This month, China tried some new measures to jump-start home buying and, hopefully, construction there. The central bank and banking regulator said they would be lowering minimum down payments for first-time home buyers to 25%, from the previous 30%, in cities that do not have restrictions on purchases.

The problem immediately facing China’s construction industry, however, is production, there, to be entirely export-oriented as construction activity has fallen there.

Global steel production fell by 3% in August, according to the Brussels-based World Steel Association (WSA), its biggest fall this year, which was led by a decline in Chinese production.

Lower Your Expectations

It’s still difficult to envision US construction offering much more than shelter from the storm going on in China right now. Chinese growth and urbanization fueled a boom in construction there that we likely won’t ever see again. That being said, if the current oversupply situation can be dealt with, prices of steel, aluminum and copper could increase in 2016. Oversupply is the biggest problem for products such as H-beams, rebar and steel pipes.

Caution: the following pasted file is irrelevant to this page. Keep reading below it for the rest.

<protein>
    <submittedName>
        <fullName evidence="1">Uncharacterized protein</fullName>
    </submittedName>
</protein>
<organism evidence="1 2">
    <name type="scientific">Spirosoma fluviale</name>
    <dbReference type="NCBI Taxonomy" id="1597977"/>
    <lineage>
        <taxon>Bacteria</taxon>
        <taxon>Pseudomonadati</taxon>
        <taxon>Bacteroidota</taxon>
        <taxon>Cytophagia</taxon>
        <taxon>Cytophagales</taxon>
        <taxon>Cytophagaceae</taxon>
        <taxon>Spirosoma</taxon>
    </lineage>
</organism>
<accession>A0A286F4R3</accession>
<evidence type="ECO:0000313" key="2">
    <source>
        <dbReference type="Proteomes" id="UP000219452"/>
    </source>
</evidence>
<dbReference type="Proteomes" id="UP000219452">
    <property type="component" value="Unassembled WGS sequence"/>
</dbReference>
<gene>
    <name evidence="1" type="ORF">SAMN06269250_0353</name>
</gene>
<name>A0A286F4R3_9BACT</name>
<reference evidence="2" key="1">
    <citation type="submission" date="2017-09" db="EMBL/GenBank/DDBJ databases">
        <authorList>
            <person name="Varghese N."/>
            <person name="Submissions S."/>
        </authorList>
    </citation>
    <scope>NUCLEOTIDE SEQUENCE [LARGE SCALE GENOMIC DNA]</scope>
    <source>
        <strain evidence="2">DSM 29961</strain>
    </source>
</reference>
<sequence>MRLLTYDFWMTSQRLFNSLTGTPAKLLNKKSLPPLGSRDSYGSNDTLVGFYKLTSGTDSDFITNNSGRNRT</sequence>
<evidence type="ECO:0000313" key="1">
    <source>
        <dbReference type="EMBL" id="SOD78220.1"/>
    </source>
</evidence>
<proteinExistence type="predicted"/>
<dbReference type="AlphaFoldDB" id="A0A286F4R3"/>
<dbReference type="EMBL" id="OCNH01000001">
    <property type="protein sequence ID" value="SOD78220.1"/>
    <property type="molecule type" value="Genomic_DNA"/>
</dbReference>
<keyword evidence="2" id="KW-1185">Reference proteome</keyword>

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We echo the sentiments of analysts who are advising caution before investment in construction materials.

MetalMiner co-founder and editor-at-large Stuart Burns had this to say recently: “It’s definitely a bullish tone that bank and senior research analysts have taken…in our view, there’s still plenty of excess capacity out there, demand is weak, and the dollar is strengthening.”

While US construction might be a safe haven as compared to the markets in other parts of the world, investors should temper their expectations.

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The monthly Raw Steels MMI® registered a value of 51 in October, a decrease of 1.9% from 52 in September.

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Even though the 1.9% decline is not very big, we keep seeing sharp declines among steel products. A recent example was plate prices in the US, one of the steel products featured in our monthly forecast. Toward the end of the month, plate fell from $561 per short ton to $519/st. That’s a 10% decline in only one week.

Raw-Steels_Chart_October-2015_FNLSharp declines are par for the course in our current bear market. Over the past few years, placing forward buys has only served to reduce profit margins, not to manage risk. It is critical to understand the market we are in, because different buying strategies work for different markets.

Foreign markets have provided a home for the glut of steel that the oversupplied Chinese market has created with its overcapacity and weak demand. Chinese exports continue to grow year-over-year. In September, the vice-chairman of the China Iron Steel Association (CISA) said that they expect Chinese steel product exports to exceed 100 million metric tons this year. So far, during the first 8 months, product exports reached 71.87 mmt, up 26.5% compared to the same period in 2014.